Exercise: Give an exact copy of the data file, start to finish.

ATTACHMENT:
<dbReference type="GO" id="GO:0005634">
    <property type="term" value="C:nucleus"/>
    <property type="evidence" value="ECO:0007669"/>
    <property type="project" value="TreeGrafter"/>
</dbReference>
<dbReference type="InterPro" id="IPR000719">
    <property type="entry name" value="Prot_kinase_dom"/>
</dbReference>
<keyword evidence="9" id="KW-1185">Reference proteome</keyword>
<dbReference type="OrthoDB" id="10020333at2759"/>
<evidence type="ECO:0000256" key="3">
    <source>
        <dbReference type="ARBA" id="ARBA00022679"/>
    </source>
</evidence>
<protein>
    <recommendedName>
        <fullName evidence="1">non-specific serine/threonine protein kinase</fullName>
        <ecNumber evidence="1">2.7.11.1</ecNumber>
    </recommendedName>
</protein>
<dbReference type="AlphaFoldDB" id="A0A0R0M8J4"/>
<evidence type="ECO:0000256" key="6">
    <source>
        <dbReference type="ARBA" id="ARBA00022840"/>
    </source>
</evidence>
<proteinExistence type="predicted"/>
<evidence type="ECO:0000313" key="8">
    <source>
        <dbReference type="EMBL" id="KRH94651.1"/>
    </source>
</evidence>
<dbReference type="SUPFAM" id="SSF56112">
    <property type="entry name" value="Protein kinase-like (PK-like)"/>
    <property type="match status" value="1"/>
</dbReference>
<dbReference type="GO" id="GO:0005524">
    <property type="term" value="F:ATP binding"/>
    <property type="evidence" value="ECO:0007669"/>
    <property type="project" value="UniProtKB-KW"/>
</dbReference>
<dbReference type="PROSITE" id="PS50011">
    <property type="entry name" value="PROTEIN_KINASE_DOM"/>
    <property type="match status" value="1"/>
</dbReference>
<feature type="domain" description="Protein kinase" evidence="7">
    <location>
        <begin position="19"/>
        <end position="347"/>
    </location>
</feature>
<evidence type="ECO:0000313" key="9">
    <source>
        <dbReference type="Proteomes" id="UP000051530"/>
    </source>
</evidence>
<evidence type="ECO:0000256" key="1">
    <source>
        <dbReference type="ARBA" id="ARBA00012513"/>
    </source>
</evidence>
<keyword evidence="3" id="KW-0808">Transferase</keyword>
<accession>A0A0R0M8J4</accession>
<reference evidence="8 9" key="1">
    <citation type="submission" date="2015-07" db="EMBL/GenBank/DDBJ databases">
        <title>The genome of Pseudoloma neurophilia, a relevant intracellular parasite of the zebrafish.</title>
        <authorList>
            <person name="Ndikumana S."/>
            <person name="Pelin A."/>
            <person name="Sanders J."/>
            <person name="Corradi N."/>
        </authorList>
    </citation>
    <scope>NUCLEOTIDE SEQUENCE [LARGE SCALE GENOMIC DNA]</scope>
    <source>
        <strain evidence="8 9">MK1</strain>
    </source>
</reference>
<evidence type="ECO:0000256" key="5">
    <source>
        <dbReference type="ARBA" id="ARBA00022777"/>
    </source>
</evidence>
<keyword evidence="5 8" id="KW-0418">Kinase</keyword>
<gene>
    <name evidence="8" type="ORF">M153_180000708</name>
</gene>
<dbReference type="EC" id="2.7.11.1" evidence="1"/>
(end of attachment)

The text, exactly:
<dbReference type="GO" id="GO:0005634">
    <property type="term" value="C:nucleus"/>
    <property type="evidence" value="ECO:0007669"/>
    <property type="project" value="TreeGrafter"/>
</dbReference>
<dbReference type="InterPro" id="IPR000719">
    <property type="entry name" value="Prot_kinase_dom"/>
</dbReference>
<keyword evidence="9" id="KW-1185">Reference proteome</keyword>
<dbReference type="OrthoDB" id="10020333at2759"/>
<evidence type="ECO:0000256" key="3">
    <source>
        <dbReference type="ARBA" id="ARBA00022679"/>
    </source>
</evidence>
<protein>
    <recommendedName>
        <fullName evidence="1">non-specific serine/threonine protein kinase</fullName>
        <ecNumber evidence="1">2.7.11.1</ecNumber>
    </recommendedName>
</protein>
<dbReference type="AlphaFoldDB" id="A0A0R0M8J4"/>
<evidence type="ECO:0000256" key="6">
    <source>
        <dbReference type="ARBA" id="ARBA00022840"/>
    </source>
</evidence>
<proteinExistence type="predicted"/>
<evidence type="ECO:0000313" key="8">
    <source>
        <dbReference type="EMBL" id="KRH94651.1"/>
    </source>
</evidence>
<dbReference type="SUPFAM" id="SSF56112">
    <property type="entry name" value="Protein kinase-like (PK-like)"/>
    <property type="match status" value="1"/>
</dbReference>
<dbReference type="GO" id="GO:0005524">
    <property type="term" value="F:ATP binding"/>
    <property type="evidence" value="ECO:0007669"/>
    <property type="project" value="UniProtKB-KW"/>
</dbReference>
<dbReference type="PROSITE" id="PS50011">
    <property type="entry name" value="PROTEIN_KINASE_DOM"/>
    <property type="match status" value="1"/>
</dbReference>
<feature type="domain" description="Protein kinase" evidence="7">
    <location>
        <begin position="19"/>
        <end position="347"/>
    </location>
</feature>
<evidence type="ECO:0000313" key="9">
    <source>
        <dbReference type="Proteomes" id="UP000051530"/>
    </source>
</evidence>
<evidence type="ECO:0000256" key="1">
    <source>
        <dbReference type="ARBA" id="ARBA00012513"/>
    </source>
</evidence>
<keyword evidence="3" id="KW-0808">Transferase</keyword>
<accession>A0A0R0M8J4</accession>
<reference evidence="8 9" key="1">
    <citation type="submission" date="2015-07" db="EMBL/GenBank/DDBJ databases">
        <title>The genome of Pseudoloma neurophilia, a relevant intracellular parasite of the zebrafish.</title>
        <authorList>
            <person name="Ndikumana S."/>
            <person name="Pelin A."/>
            <person name="Sanders J."/>
            <person name="Corradi N."/>
        </authorList>
    </citation>
    <scope>NUCLEOTIDE SEQUENCE [LARGE SCALE GENOMIC DNA]</scope>
    <source>
        <strain evidence="8 9">MK1</strain>
    </source>
</reference>
<evidence type="ECO:0000256" key="5">
    <source>
        <dbReference type="ARBA" id="ARBA00022777"/>
    </source>
</evidence>
<keyword evidence="5 8" id="KW-0418">Kinase</keyword>
<gene>
    <name evidence="8" type="ORF">M153_180000708</name>
</gene>
<dbReference type="EC" id="2.7.11.1" evidence="1"/>